We have summarized in our weblog 111 good reasons for using an enterprise wiki. But how can such a system blossom and show its added value and Return on Investment? What are some concrete examples of how companies can implement an enterprise wiki? Which possible uses make sense? Which of them are truly useful? And which of them can actually improve your efficiency? We have collected 66 ways to use wikis in organizations. Here are the first 22.
Within a company there can be many approaches for the development of texts as well as the sharing of texts for further revision. We could, for example, write a text in Word and then load the final version into the enterprise wiki. We could also send around texts by e-mail, asking colleagues to read them and, if necessary, to make changes. But we could also develop a text directly within a wiki. What should we think of this particular work process?
More and more companies that already work with Microsoft products (so basically all companies) as well as those companies wishing to follow a “unified Microsoft strategy” are installing SharePoint as a solution for internal collaboration – Microsoft’s answer to the Enterprise 2.0 hype. Is MS SharePoint a real alternative to a sophisticated enterprise wiki application like Confluence? For this article, we have set up criteria that we believe a system must fulfill in order to suffice as a professional wiki system for companies.
A usability test, that only takes five seconds? Admittedly, it is almost too good to be true. The reservation against Five Second Tests, a specific form of remote usability testing, is great by and large. Experts traditionally place a lot of value on a clean methodology and clean results. Skepticism toward a new and simpler method is understandable. But Five Second Tests is the smallest project with a not insignificant benefit – as long as tasks and questions are selected sensibly.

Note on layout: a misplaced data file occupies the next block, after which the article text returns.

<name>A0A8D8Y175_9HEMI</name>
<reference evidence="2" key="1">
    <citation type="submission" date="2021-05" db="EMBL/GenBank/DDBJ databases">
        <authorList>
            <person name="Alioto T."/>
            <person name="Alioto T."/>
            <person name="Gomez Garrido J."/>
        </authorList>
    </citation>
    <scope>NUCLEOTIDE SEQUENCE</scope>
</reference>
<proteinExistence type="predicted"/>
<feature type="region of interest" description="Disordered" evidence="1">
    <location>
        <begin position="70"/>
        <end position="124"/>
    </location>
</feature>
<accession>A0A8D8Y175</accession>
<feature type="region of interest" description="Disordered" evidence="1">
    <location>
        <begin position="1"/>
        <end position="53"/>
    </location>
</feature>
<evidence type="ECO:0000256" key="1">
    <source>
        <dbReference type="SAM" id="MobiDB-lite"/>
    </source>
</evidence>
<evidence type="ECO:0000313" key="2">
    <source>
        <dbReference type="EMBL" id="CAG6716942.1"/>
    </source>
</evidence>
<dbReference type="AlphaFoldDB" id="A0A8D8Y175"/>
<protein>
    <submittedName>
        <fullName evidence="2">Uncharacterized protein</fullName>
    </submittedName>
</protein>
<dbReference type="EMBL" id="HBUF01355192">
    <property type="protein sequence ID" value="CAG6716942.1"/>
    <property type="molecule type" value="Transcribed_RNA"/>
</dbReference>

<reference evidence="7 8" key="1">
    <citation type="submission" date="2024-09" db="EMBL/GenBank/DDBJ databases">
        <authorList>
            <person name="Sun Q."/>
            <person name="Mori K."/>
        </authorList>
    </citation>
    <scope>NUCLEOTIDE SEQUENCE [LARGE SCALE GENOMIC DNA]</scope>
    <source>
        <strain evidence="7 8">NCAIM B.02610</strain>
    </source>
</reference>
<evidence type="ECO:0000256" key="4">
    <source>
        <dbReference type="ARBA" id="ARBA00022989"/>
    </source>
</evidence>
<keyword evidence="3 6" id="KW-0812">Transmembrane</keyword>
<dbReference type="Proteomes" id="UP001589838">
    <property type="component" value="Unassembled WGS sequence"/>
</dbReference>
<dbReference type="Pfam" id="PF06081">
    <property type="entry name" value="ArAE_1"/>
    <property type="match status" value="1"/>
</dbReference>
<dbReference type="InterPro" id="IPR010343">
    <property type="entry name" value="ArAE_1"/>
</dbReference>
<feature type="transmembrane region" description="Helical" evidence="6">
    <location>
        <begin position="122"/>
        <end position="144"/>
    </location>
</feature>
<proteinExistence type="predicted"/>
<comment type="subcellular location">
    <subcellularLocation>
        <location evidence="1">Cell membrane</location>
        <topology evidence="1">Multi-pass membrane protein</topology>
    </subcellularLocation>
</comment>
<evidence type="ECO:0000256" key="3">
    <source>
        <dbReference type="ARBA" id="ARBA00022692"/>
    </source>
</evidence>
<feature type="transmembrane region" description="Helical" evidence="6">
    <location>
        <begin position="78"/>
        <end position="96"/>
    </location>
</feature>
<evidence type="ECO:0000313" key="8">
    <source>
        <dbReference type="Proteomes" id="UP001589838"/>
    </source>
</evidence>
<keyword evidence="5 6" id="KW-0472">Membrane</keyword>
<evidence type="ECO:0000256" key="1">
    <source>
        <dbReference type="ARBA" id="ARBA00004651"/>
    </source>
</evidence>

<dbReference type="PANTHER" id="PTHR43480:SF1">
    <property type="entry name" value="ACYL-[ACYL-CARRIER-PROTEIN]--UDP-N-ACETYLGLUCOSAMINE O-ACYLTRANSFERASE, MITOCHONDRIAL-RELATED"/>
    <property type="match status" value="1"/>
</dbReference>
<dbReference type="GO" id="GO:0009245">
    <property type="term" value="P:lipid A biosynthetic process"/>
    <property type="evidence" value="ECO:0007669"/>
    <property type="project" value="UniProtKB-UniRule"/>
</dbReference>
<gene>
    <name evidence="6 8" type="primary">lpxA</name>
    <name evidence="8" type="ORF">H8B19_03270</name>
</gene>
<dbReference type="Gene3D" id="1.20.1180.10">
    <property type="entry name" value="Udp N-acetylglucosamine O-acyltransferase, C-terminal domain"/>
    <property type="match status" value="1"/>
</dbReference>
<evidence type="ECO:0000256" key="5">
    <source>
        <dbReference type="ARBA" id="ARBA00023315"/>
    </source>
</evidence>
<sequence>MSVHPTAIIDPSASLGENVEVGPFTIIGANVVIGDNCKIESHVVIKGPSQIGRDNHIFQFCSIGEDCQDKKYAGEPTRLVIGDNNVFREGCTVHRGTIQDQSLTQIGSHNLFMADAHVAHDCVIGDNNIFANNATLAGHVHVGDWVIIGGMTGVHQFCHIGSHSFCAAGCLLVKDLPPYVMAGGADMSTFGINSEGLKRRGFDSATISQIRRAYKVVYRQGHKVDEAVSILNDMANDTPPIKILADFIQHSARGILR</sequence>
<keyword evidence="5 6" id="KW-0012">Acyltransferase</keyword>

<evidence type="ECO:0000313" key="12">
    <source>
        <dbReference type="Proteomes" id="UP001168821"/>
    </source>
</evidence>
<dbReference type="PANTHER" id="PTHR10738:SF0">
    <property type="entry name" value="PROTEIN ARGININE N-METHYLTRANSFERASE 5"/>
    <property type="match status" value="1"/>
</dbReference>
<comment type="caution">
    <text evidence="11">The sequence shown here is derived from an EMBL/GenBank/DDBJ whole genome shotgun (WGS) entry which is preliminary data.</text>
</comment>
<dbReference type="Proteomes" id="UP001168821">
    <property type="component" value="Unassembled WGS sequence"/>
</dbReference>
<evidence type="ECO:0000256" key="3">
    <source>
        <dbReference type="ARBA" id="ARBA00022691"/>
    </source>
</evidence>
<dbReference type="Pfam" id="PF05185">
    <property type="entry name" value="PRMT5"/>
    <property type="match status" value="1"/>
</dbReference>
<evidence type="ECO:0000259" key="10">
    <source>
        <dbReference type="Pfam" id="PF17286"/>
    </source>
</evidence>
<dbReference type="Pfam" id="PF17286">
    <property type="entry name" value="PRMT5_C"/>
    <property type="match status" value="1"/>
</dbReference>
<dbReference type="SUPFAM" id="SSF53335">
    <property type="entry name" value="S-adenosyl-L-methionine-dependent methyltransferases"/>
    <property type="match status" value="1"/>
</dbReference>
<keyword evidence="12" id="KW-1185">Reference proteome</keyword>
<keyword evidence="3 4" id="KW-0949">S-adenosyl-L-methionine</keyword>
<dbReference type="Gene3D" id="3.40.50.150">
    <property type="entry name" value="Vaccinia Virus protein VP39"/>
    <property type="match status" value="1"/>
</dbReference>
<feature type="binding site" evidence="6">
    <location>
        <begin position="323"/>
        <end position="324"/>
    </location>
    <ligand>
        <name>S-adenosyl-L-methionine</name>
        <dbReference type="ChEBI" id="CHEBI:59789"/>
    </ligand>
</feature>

If in the opening phase of a wiki adoption it should be difficult to activate employees to participate, this is often because employees haven’t been properly brought up to speed and misunderstand the whole idea of a wiki. One symptom of this is the fear of sharing knowledge.
At //SEIBERT/MEDIA, we’ve been doing our work on a wiki for years. Through our day-to-day work as well as through dozens of enterprise wiki projects, we’ve experienced – thanks to innumerable different example cases – how useful and valuable a wiki can be on a number of levels. Therefore, we believe it is high time to compress the arguments for a wiki into the limited space offered by tweets to make our points as efficiently as possible.
A summary of our journey with TwentyFeet until our launch. We tried a lot and made a lot of mistakes. The biggest was to overestimate the interest of big tech blogs and to underestimate the power of people like Robert Scoble. If you are working for a startup, you should read this.
Wikis for enterprise use, both those available commercially as well as those available in open-source contexts, have become quite sophisticated. This article introduces and evaluates possible requirements as well as decision-making criteria. An absolute necessity for the evaluation of a wiki system is that you have a clear picture of the requirements for the system – this is the first and most important step as there are numerous criteria and factors to consider when choosing the correct system.
The establishing of a Wiki is necessarily accompanied by a change in the communicative practices within a company. In comparison to technological and organizational aspects, the component of “company culture” typically plays a somewhat lesser role during the introduction of a Wiki, yet certain kinds of resistance can hinder the success of the project within this context as well.
From dozens of enterprise Wiki projects, we know that the successful introduction of a Wiki into a company typically depends on three factors: technology; organization; and culture. In the first of these three articles we focused on the requirements of technology. This report will now focus on the organizational factors for a promising Wiki project.